Wed03272019

Last updateThu, 14 Mar 2019 12pm

Editorial

Traveling Safely

default article imageSpring break is an opportunity for many students to shed the stresses of school and embark on a journey like no other. Leisure time, either at home or away, is often rejuvenating. While some students are going abroad and traveling to far destinations, practicing safe and efficient travel is a common concern.

More often than not, editors felt that practicing safe travel methods didn’t hurt, but that it really depends where one was traveling to, and who they were traveling with. 

“When Traveling with friends or family I’m usually less worried, but when I’m traveling by myself I’m usually much more worried.  It’s usually minor concerns like theft or pickpocketing or getting lost and winding up in a dangerous area,” said one editor.

Another editor added an example. “I was at Atlantis Bahamas and, although the resort is relatively safe, if you go outside the perimeter, you’ll probably get mugged. Also, I think Americans are often naive—and natives can totally recognize that. If someone is in a country that doesn’t speak English, he/she automatically becomes a target to people who are looking to pick-pocket etc.”

Other editors were not so concerned about their safety when with others, but offered concern for women specifically. “I don’t have many concerns when traveling, because I’m always with my family and friends. However, if I were traveling by myself (which my parents probably wouldn’t let me do), I would definitely be on guard,” the editor said.

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Understanding Mental Health

default article imageA healthy life and body is something everybody tries to maintain. When we get a cold, we take medicine and might even see a doctor, but when people struggle with their mental health there is adverse stigma that can be detrimental to taking the first steps to get help or continue to receive help.

“Mental illness is disrespected and mistreated by those who are uneducated, unaffected, and apathetic,” one editor said.

National Alliance on Mental Illness (NAMI) notes that 75 percent of all mental health conditions begin by age 24. College students, on average, graduate from a four year college before the age of 24.

Therefore, the time spent in an undergraduate program can be crucial in diagnosing and treating mental illnesses. However, the stigma around mental health can obstruct some from admitting to needing help.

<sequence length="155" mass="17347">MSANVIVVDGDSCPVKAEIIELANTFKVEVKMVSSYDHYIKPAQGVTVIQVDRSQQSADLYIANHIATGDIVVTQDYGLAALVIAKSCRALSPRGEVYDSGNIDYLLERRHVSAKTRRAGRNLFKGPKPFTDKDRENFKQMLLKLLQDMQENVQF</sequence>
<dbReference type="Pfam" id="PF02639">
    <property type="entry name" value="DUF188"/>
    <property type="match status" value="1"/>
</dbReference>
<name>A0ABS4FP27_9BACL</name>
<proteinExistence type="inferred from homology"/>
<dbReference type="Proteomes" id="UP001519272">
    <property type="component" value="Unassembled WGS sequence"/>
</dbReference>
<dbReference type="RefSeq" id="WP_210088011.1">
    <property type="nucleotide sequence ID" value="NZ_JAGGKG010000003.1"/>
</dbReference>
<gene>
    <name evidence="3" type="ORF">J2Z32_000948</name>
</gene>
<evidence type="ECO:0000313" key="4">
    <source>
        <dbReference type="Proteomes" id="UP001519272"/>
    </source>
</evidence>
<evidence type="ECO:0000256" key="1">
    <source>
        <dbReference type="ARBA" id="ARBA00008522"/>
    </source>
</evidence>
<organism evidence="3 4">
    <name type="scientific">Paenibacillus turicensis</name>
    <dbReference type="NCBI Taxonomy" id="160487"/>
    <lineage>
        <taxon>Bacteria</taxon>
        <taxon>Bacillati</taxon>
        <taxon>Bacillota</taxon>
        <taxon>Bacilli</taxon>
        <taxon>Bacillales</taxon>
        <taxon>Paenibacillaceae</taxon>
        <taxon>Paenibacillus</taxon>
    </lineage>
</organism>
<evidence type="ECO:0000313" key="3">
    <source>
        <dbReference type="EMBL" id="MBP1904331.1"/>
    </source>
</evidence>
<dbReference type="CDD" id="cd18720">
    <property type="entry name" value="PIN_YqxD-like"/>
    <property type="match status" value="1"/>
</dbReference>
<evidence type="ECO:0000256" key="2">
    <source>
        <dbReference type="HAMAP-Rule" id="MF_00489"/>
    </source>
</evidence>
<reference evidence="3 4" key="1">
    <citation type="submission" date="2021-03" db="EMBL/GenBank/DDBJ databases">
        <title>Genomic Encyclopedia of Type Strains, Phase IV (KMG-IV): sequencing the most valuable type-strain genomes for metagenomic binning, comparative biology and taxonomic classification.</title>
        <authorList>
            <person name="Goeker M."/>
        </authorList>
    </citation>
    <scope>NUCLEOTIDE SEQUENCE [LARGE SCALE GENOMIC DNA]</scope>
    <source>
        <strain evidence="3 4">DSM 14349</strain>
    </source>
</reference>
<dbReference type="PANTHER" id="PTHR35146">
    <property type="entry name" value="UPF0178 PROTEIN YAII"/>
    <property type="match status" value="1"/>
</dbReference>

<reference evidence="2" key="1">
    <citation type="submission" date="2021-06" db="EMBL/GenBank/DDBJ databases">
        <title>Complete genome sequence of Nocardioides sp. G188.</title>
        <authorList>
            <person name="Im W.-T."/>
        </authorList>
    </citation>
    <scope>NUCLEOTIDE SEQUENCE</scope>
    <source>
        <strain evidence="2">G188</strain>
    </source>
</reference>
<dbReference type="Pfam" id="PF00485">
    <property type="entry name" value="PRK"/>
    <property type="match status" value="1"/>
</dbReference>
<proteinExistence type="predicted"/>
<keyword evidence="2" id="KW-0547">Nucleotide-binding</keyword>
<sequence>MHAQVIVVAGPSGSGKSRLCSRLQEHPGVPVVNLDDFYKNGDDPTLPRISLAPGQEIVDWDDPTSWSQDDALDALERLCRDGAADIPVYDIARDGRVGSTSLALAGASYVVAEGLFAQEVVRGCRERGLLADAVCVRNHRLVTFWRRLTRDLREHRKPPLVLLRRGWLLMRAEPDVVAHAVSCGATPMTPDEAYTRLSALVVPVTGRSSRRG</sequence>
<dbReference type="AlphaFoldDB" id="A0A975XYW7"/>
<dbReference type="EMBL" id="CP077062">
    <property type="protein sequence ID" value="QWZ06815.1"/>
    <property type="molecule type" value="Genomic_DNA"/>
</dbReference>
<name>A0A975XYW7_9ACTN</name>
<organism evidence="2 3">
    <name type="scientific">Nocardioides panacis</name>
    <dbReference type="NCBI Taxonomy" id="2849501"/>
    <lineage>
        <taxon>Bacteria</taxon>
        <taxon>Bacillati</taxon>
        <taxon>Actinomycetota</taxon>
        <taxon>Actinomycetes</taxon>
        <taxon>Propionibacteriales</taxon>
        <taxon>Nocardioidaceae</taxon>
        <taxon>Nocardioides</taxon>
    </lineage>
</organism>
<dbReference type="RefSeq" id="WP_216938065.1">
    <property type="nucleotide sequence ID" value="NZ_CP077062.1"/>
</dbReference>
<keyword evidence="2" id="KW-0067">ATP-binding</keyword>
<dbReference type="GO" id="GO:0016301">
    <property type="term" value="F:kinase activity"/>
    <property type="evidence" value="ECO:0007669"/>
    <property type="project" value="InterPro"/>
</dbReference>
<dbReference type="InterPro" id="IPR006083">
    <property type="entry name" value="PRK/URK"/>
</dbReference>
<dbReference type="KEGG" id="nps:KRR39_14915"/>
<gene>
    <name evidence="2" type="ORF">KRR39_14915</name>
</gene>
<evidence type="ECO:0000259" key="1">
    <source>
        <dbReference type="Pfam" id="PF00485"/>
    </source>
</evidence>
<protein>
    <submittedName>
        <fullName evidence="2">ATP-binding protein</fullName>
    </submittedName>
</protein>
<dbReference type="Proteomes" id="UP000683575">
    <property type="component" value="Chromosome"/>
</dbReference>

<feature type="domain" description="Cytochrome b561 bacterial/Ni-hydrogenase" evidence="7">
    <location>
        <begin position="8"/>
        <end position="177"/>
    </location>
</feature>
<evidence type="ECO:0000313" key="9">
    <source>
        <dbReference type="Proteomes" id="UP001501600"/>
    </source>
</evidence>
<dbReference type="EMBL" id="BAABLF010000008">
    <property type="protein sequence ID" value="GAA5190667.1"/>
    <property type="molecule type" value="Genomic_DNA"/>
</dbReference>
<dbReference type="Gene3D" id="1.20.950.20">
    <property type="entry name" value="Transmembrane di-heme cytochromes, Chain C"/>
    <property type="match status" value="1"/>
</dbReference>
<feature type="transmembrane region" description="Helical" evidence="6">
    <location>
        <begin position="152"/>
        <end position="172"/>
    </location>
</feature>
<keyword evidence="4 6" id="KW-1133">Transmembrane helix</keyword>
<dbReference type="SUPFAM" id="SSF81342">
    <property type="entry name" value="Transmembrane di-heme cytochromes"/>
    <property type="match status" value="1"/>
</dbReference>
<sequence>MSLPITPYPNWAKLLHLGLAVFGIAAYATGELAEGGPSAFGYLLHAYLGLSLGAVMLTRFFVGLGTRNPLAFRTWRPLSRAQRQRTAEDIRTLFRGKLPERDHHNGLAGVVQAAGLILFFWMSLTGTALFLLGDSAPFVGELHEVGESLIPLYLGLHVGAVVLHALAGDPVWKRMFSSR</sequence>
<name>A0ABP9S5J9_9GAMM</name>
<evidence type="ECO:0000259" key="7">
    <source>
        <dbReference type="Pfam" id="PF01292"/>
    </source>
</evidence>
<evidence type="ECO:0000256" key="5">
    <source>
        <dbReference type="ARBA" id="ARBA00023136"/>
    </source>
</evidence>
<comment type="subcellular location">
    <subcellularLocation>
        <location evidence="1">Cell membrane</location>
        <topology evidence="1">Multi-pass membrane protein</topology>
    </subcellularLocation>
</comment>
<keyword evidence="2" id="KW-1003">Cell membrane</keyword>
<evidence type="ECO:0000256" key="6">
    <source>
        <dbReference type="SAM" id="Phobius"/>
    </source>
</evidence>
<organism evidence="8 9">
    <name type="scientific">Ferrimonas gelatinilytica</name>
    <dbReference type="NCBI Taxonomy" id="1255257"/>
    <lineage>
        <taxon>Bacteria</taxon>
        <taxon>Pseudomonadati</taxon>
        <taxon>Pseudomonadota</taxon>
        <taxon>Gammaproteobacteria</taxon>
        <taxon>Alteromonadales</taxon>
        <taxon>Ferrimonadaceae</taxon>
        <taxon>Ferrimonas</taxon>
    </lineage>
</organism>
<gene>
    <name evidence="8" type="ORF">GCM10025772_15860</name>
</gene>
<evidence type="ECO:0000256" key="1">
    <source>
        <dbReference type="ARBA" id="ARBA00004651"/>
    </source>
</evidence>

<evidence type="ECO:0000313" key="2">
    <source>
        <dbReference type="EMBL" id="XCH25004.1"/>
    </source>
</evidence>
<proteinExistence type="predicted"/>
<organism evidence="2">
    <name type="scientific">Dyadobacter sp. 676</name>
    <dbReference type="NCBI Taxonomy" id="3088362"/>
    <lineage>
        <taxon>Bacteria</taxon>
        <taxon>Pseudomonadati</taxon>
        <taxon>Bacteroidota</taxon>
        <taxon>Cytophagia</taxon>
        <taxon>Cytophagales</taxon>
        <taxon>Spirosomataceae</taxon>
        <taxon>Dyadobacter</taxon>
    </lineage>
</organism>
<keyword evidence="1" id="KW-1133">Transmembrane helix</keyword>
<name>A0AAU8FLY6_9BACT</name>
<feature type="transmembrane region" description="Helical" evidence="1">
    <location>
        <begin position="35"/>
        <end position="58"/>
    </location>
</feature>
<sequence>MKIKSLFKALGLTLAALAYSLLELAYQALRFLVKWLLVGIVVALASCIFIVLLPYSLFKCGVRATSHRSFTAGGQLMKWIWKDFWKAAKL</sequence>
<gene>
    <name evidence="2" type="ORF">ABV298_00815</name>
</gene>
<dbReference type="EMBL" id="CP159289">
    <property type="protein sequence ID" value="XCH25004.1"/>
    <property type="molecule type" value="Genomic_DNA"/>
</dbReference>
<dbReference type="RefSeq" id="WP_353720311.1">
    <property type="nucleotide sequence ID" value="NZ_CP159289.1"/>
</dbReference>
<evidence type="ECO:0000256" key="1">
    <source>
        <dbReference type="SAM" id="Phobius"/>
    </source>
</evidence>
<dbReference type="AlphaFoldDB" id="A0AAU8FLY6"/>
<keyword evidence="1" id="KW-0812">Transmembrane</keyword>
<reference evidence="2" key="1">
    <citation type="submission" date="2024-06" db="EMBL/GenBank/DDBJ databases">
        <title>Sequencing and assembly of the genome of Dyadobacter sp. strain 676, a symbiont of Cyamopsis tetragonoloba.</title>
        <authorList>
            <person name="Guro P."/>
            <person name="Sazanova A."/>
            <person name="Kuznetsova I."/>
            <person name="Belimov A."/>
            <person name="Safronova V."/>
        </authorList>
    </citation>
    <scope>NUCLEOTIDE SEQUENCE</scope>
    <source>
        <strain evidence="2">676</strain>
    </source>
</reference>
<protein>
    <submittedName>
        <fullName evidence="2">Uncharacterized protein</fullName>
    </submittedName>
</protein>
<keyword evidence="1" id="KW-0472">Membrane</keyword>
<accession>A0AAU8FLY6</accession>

One editor noted an overall lack of knowledge about mental health. The stigma is revealed when  the illness hinders on common social expectations.

“Many mental illnesses affect people just as physical illnesses do, in the way that it affects their ability to accomplish everyday tasks, except those with mental illness are often treated poorly or without proper consideration in response to this, generally because it is a reoccurring issue due to unseen symptoms,” an editor said.

Based on the latest Association for University and College Counseling Center Directors survey of counseling center directors from the American Psychological Association (APA), anxiety is the highest mental health issue for college students, next is depression, and relationship problems.

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The Youth Vote

default article imageCollege campuses are often disparaged as “too liberal.” However, the editors agree that colleges are a place where students begin to explore and discover new ideas and political identities. One editor said that young people in college are generally more passionate about issues surrounding justice and equality; topics which are often associated with left of center political views. Another editor said, “just because a college gives a liberal education, that does not mean that they also [enforce] liberal political views.”

Many of the editors agree that here at Monmouth, the political spectrum is well represented. From students who are more conservative to those who are more progressive, and everything in between; Monmouth University fosters a myriad of political preferences. However, one editor argued, “At Monmouth, I feel we lean to be conservative, at least for the students because of the price of Monmouth which usually attracts the wealthier people, who tend to be more conservative.” Additionally, although students at Monmouth respect each other’s politics, the opportunity to express one’s political views are not reciprocated by one’s willingness to listen to political views other than his/her own, one editor noted.